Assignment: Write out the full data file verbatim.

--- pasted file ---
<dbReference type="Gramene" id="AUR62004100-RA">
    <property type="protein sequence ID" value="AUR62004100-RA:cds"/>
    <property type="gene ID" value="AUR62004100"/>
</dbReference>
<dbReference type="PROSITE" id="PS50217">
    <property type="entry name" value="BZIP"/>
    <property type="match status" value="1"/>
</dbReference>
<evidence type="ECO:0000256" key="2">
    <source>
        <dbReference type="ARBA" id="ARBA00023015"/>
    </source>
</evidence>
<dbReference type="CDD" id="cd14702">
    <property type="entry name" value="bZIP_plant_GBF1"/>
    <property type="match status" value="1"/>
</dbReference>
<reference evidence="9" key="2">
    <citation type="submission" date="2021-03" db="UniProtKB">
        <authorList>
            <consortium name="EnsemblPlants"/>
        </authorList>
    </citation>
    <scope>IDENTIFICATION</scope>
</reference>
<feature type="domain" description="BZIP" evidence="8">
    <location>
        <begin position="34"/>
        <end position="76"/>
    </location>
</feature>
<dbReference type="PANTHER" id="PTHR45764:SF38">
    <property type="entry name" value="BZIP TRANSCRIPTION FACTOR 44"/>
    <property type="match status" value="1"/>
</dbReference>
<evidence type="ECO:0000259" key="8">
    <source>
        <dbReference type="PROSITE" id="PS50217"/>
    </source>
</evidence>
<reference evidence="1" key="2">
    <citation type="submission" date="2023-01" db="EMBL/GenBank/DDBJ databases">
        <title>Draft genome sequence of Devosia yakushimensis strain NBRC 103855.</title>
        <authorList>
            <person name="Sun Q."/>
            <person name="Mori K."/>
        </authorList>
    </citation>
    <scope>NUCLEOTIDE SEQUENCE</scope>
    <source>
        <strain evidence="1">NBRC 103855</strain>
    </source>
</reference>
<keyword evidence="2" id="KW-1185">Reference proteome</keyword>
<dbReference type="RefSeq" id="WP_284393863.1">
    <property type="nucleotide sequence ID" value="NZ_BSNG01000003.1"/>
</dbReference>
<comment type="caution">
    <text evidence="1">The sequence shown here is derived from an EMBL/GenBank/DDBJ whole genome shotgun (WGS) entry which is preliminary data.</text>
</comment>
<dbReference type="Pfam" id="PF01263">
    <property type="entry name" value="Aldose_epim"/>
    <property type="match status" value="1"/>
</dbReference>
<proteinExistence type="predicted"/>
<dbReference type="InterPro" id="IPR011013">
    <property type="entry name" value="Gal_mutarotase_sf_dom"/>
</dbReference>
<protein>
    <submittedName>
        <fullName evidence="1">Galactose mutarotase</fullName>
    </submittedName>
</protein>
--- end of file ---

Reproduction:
<dbReference type="Gramene" id="AUR62004100-RA">
    <property type="protein sequence ID" value="AUR62004100-RA:cds"/>
    <property type="gene ID" value="AUR62004100"/>
</dbReference>
<dbReference type="PROSITE" id="PS50217">
    <property type="entry name" value="BZIP"/>
    <property type="match status" value="1"/>
</dbReference>
<evidence type="ECO:0000256" key="2">
    <source>
        <dbReference type="ARBA" id="ARBA00023015"/>
    </source>
</evidence>
<dbReference type="CDD" id="cd14702">
    <property type="entry name" value="bZIP_plant_GBF1"/>
    <property type="match status" value="1"/>
</dbReference>
<reference evidence="9" key="2">
    <citation type="submission" date="2021-03" db="UniProtKB">
        <authorList>
            <consortium name="EnsemblPlants"/>
        </authorList>
    </citation>
    <scope>IDENTIFICATION</scope>
</reference>
<feature type="domain" description="BZIP" evidence="8">
    <location>
        <begin position="34"/>
        <end position="76"/>
    </location>
</feature>
<dbReference type="PANTHER" id="PTHR45764:SF38">
    <property type="entry name" value="BZIP TRANSCRIPTION FACTOR 44"/>
    <property type="match status" value="1"/>
</dbReference>
<evidence type="ECO:0000259" key="8">
    <source>
        <dbReference type="PROSITE" id="PS50217"/>
    </source>
</evidence>
<reference evidence="1" key="2">
    <citation type="submission" date="2023-01" db="EMBL/GenBank/DDBJ databases">
        <title>Draft genome sequence of Devosia yakushimensis strain NBRC 103855.</title>
        <authorList>
            <person name="Sun Q."/>
            <person name="Mori K."/>
        </authorList>
    </citation>
    <scope>NUCLEOTIDE SEQUENCE</scope>
    <source>
        <strain evidence="1">NBRC 103855</strain>
    </source>
</reference>
<keyword evidence="2" id="KW-1185">Reference proteome</keyword>
<dbReference type="RefSeq" id="WP_284393863.1">
    <property type="nucleotide sequence ID" value="NZ_BSNG01000003.1"/>
</dbReference>
<comment type="caution">
    <text evidence="1">The sequence shown here is derived from an EMBL/GenBank/DDBJ whole genome shotgun (WGS) entry which is preliminary data.</text>
</comment>
<dbReference type="Pfam" id="PF01263">
    <property type="entry name" value="Aldose_epim"/>
    <property type="match status" value="1"/>
</dbReference>
<proteinExistence type="predicted"/>
<dbReference type="InterPro" id="IPR011013">
    <property type="entry name" value="Gal_mutarotase_sf_dom"/>
</dbReference>
<protein>
    <submittedName>
        <fullName evidence="1">Galactose mutarotase</fullName>
    </submittedName>
</protein>